question about native vlan

Unanswered Question
Feb 4th, 2007

I am little confused with the native vlan concept in 802.1q frame.

When a native vlan frame is said to be untagged, does it mean the ethernet frame does not carry the TAG field at all.

If this is the case, then how exactly the frame is delivered to the members of that particular vlan.

Is it when the frame finds no tag it sends out the packet to the nodes on the native vlan

thanks in advance

I have this problem too.
0 votes
  • 1
  • 2
  • 3
  • 4
  • 5
Overall Rating: 4 (1 ratings)
Loading.
glen.grant Sun, 02/04/2007 - 08:50

You only have 1 native vlan and that has to match on the other end of the trunk so the traffic which is untagged gets delivered just fine at the other end of the trunk link just like if the link was only a access link , all other vlans that are carried across that trunk are tagged so they get delivered also .

mtechnology Sun, 02/04/2007 - 09:48

Thanks for the quick reply, but what is reason we do untag the frame.

Jon Marshall Sun, 02/04/2007 - 12:54

Hi

It's basically for backwards compatibility. Excerpt from Cisco doc on vlan security

"On the other hand, the IEEE committee that defined 802.1Q decided that because of backward compatibility it was desirable to support the so-called native VLAN, that is to say, a VLAN that is not associated explicitly to any tag on an 802.1Q link. This VLAN is implicitly used for all the untagged traffic received on an 802.1Q capable port.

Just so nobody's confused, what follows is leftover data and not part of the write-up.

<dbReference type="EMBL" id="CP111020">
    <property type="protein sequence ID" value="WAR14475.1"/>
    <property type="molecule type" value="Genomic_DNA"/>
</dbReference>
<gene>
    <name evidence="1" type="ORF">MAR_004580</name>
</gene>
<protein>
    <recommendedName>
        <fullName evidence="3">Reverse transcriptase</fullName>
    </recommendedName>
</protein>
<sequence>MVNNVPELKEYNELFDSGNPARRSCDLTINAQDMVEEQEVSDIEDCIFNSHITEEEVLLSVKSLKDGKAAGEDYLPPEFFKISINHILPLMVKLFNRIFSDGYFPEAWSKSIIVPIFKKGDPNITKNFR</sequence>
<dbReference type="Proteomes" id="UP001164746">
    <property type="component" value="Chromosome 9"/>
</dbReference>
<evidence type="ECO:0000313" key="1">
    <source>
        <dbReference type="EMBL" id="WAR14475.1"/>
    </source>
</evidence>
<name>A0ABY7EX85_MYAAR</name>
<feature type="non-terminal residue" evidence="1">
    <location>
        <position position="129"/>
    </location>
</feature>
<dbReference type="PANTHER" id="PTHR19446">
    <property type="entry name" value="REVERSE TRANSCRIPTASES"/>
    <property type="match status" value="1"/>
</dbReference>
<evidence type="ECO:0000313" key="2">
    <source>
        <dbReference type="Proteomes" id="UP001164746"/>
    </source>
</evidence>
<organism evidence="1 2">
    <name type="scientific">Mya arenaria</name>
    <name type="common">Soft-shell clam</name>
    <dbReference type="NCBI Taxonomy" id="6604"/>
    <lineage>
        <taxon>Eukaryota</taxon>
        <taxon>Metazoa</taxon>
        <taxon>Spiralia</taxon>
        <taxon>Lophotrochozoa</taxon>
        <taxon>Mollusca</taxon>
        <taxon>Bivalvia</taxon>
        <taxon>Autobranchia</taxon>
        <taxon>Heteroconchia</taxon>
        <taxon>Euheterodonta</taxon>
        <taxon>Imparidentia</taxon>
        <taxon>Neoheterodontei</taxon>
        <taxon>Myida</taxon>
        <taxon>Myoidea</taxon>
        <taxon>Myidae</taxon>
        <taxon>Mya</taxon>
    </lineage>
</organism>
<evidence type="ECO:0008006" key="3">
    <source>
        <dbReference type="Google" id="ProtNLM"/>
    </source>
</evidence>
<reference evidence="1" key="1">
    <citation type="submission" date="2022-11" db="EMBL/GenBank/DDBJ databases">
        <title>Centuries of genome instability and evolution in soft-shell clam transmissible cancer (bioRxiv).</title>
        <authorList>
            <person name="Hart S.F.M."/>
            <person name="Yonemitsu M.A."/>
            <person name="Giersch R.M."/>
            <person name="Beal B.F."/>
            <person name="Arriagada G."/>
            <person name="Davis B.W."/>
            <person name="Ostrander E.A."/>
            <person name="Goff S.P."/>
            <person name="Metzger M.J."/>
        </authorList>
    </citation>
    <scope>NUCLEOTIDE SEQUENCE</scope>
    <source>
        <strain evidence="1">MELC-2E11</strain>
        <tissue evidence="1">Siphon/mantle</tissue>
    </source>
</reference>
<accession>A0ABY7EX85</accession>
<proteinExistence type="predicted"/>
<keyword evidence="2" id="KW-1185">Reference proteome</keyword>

This capability is desirable because it allows 802.1Q capable ports to talk to old 802.3 ports directly by sending and receiving untagged traffic. However, in all other cases, it may be very detrimental because packets associated with the native VLAN lose their tags, for example, their identity enforcement, as well as their Class of Service (802.1p bits) when transmitted over an 802.1Q link. "

Full link:

http://www.cisco.com/en/US/products/hw/switches/ps708/products_white_paper09186a008013159f.shtml

HTH

Jon

Actions

This Discussion